Cook by the Book: Whole Grains Every Day Every Way

| January 3, 2007 | 3 Comments
  • 3 Comments


Last year my New Year’s resolution was to eat more whole grains. While I might have purchased more whole grains, I’m not sure I really ate more with the exception of brown rice. Once I learned that brown rice, which takes forever to cook, could be frozen after it was cooked I made double batches and that made it easier to incorporate into my diet.

This year I am going to do much better. How can I be so sure? Because I have the latest book from Lorna Sass, Whole Grains Every Day Every Way. This book is a perfect whole grain primer where you can learn about grains like amaranth, barley, buckwheat, millet, quinoa and more. Did you know that amaranth was available whole, in flakes, puffed and in flour? I didn’t.

In addition to photos of the recipes there are also photos of the grains themselves which is helpful for those times when you forget to label a jar and find yourself with “mystery grain”. Recipes are divided into stand-alone soups and salads, main courses, side dishes, breakfasts, desserts and baked goods.

Surprisingly for a book on whole grains, many of the recipes are not vegetarian. Very few of the recipes sound like something you would find in a crunchy health food cookbook that emphasizes health over taste. The seasonings and ingredients are readily available, with the exception of some of the grains themselves. Fortunately mail-order sources are listed in the back of the book. I have a feeling most of the grains would be available at health food stores in the Bay Area.

Farro Soup with Kale and Cannellini
serves 6 – 8

1 cup farro, picked over and rinsed
2 tablespoons olive oil
1 large onion, diced
1 medium carrot, diced
2 stalks celery, diced
3 cloves garlic, minced
1 cup dried cannellini beans, soaked overnight in ample water to cover
1 can (15 ounces) diced tomatoes, with liquid
1 teaspoon salt, plus more to taste
1 bunch kale (about 14 ounces)
1/2 cup chopped fresh basil or parsley
1/4 cup Parmesan cheese
Freshly ground pepper to taste

Set farro in a large bowl or spouted glass measuring cup and add ample cold water to cover. Set aside while you cook the beans.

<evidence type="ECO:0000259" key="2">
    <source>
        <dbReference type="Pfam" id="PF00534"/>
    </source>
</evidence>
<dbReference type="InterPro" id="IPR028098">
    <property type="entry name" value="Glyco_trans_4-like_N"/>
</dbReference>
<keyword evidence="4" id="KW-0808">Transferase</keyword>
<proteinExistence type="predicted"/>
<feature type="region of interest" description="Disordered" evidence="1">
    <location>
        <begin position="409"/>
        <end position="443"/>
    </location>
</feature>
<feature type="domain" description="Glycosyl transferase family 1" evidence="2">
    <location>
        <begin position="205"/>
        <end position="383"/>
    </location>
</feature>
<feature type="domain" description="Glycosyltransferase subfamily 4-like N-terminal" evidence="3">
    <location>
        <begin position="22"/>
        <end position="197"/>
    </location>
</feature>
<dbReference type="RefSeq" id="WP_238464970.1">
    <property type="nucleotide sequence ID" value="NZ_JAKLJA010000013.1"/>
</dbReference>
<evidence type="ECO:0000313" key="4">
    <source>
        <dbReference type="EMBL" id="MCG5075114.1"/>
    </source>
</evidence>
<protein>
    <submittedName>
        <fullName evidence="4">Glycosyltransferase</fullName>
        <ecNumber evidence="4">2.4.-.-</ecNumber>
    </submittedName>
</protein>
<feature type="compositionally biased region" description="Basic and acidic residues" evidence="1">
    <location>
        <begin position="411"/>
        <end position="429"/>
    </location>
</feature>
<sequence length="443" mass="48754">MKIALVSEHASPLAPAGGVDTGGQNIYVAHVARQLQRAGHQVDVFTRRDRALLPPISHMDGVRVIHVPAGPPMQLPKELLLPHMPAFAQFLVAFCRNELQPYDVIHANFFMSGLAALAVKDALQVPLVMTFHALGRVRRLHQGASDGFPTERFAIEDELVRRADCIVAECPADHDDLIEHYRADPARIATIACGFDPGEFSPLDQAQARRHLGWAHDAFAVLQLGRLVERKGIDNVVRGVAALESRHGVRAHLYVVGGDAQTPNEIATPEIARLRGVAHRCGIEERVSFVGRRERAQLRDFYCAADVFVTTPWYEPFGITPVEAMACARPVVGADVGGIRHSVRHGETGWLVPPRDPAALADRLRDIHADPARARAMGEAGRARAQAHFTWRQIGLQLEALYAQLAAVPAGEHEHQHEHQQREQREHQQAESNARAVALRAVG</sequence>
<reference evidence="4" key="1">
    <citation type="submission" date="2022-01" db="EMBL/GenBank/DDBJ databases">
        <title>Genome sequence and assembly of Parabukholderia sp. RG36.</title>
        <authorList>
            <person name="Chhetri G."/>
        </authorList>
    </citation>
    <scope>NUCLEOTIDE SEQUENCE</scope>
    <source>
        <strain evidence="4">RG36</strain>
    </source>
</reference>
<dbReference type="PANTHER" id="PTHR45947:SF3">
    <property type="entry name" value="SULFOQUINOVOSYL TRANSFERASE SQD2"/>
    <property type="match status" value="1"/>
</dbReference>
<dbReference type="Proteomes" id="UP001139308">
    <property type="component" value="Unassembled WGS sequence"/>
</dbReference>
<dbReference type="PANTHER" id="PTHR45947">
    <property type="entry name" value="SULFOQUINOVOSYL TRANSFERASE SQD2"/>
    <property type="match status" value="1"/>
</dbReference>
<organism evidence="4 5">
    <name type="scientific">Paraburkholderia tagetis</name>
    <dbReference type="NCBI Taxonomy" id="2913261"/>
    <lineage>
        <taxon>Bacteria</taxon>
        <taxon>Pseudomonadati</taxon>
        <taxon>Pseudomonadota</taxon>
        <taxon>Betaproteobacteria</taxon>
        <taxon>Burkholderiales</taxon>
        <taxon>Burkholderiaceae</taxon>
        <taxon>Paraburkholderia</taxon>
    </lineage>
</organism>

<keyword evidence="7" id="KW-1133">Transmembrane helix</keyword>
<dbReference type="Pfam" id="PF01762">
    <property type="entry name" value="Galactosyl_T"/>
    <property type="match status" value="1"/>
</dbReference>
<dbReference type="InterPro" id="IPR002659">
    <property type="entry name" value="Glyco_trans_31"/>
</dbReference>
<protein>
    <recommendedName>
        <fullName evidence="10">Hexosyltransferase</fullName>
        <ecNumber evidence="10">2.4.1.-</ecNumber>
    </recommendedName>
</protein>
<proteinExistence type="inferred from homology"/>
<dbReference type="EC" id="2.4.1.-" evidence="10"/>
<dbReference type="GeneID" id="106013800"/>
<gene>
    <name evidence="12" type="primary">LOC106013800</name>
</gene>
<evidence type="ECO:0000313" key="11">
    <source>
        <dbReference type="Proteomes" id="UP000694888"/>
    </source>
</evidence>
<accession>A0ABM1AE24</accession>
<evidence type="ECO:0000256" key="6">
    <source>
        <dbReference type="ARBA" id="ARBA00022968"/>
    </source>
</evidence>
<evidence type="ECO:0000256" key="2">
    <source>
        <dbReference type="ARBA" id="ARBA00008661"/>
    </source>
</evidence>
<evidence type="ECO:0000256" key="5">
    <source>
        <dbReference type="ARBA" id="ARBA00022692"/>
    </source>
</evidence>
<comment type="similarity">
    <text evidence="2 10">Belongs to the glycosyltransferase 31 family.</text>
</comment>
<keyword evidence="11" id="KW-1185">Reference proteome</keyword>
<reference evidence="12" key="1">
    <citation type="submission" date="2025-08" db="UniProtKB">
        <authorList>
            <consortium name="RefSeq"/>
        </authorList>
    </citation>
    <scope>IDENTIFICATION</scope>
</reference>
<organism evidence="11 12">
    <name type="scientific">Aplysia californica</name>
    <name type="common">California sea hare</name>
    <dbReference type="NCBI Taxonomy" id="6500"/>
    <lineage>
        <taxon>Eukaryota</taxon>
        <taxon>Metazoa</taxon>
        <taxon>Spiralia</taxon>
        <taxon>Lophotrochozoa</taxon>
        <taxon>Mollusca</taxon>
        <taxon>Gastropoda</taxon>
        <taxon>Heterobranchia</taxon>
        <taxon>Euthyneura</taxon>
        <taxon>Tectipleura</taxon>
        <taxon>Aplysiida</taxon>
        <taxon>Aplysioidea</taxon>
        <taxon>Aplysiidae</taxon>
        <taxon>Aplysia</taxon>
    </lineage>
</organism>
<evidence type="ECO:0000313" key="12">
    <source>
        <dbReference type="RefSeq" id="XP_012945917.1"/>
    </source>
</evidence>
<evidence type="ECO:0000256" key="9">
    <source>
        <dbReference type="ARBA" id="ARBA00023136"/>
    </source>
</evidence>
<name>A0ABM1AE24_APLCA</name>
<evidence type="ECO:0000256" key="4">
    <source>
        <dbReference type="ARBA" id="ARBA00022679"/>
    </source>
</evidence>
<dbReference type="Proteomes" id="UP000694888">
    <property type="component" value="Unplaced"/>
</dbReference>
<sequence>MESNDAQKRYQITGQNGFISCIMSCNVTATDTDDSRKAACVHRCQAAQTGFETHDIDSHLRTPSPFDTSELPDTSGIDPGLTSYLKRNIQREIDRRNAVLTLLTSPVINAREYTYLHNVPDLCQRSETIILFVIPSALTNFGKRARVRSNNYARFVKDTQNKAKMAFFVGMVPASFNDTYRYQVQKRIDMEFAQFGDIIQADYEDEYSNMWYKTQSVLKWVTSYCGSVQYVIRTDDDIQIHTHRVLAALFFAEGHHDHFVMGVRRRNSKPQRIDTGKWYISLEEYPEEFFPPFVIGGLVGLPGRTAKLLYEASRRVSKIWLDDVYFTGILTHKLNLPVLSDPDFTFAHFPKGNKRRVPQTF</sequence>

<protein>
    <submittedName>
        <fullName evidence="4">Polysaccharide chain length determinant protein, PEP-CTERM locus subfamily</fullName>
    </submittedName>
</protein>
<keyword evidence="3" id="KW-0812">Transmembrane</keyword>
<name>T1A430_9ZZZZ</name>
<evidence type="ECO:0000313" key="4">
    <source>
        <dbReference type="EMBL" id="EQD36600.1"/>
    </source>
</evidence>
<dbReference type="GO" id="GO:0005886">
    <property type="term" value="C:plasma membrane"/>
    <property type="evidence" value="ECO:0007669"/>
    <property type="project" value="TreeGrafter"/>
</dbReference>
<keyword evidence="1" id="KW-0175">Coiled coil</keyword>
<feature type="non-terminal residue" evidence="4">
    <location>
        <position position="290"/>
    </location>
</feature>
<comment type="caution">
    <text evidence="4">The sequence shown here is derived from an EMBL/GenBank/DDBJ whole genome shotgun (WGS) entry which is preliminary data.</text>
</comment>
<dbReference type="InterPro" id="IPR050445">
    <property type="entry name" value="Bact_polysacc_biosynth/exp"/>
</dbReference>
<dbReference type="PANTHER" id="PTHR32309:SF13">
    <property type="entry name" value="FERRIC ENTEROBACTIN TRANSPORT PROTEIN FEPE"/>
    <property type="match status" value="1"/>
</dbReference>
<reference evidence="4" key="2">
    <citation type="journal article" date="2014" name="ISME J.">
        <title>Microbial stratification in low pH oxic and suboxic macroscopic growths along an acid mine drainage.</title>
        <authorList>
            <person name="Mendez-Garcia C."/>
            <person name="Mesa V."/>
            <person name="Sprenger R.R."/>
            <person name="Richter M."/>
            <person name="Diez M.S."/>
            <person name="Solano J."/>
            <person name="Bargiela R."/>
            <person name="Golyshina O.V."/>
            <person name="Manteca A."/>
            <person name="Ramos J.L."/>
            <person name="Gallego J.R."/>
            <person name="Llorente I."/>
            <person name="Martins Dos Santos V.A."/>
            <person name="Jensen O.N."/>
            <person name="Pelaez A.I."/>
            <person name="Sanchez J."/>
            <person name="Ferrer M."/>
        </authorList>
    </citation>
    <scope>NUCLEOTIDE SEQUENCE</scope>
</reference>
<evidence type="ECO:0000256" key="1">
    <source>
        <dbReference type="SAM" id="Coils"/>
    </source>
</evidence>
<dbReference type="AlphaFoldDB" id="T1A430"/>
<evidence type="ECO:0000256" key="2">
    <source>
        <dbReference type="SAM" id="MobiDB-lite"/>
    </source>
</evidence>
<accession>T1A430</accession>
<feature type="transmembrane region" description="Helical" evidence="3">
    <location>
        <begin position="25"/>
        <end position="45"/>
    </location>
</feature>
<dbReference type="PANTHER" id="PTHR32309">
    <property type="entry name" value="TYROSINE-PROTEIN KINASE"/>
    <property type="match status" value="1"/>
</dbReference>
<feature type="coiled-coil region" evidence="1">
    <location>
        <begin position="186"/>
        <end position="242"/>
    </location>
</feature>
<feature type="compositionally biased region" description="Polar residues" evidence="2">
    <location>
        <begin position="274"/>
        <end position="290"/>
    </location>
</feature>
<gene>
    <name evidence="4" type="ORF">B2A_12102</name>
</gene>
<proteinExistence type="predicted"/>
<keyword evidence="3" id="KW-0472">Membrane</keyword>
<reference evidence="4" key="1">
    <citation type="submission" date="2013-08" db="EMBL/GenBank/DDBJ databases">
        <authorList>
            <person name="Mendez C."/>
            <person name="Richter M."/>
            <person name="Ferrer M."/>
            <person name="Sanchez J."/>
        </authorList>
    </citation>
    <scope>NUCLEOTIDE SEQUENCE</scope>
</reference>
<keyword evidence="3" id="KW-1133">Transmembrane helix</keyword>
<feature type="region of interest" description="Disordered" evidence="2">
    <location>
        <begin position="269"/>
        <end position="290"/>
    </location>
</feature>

Heat 1 tablespoon of the oil in a large. heavy pot over medium-high heat. Stir in the onions, carrot and celery. Add the garlic and continue to cook until the onion is lightly browned, a few more minutes.

Drain the cannellini beans and add them to the pot. Add 8 cups of water. Bring hte liquid to a boil , then cover the pot and simmer until the beans are almost tender, 40 – 60 minutes (depending on age and storage conditions).

Drain the farro. Add the farro, tomatoes, and salt. Return the pot to a boil, then cover and simmer for 10 minutes.

Meanwhile, prepare the kale: Discard a few inches of the tough root ends. Thinly slice the stems and coarsely chop the leaves. RInse well by dunking it in a large bowl or sink full of water. Drain well.

When the farro has simmered for 10 minutes, stir in the kale gradually, adding more as each batch wilts. Cover and continue cooking until the beans, farro, and kale are tender, usually 10 to 20 minutes more., Add the remaining tablespoon of oil, the basil, cheese, and slat and pepper to taste.

From the book: WHOLE GRAINS EVERY DAY, EVERY WAY
by Lorna Sass © 2006 by Lorna Sass. Published in November by Clarkson
Potter/Publishers, a member of the Crown Publishing Group, a division of Random House, Inc.

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Category: Bay Area Bites Food + Drink

About the Author ()

Amy Sherman began blogging in 2003, because all her friends and family were constantly asking her where and what to eat. Three months after it launched, Forbes chose her blog, Cooking with Amy, as one of the top five best food blogs, praising her writing as “smart, cozy and witty”. Since then her blog has been featured and recipes reprinted in many newspapers and magazines in the U.S. and the world. In addition to regularly updating her blog, Amy is a guest contributor to the Epicurious.com blog, and Contributing Editor of Glam Dish. She also writes restaurant reviews for SF Station. Her focus on Bay Area Bites is primarily cookbook reviews along with some interviews and current events. Amy is a recipe developer and freelance food writer. She is author of WinePassport: Portugal and wrote the new introduction to the classic cookbook, Jane Grigson’s Vegetable Book, published by the University of Nebraska Press. She recently completed 45 recipes for a Williams-Sonoma cookbook and wrote her first piece for VIA magazine. She is currently serving on the board of the San Francisco Professional Food Society and is a member of the International Association of Culinary Professionals. Amy lives in San Francisco with her husband, tech journalist Lee Sherman.
  • Catherine

    Funny…I was just looking at farro at our local deli. Where did you buy it? I’m wondering if its worth shopping around on price.

  • Anonymous

    Nice! I’m down with whole grains. Gonna go pick me up a copy of that book.

    - Chubbypanda

  • Anonymous

    I think Lorna Sass is a great recipe resource, kind of like Deborah Madison. It’s nice to see her getting some spotlight. Also… did you know about her pressure cooker books?
    OK, one more thing… (hogging the mike)… Last year Cranky and I “harvested” some wild amaranth. Never again! You simply cannot thresh out the grains. Grr.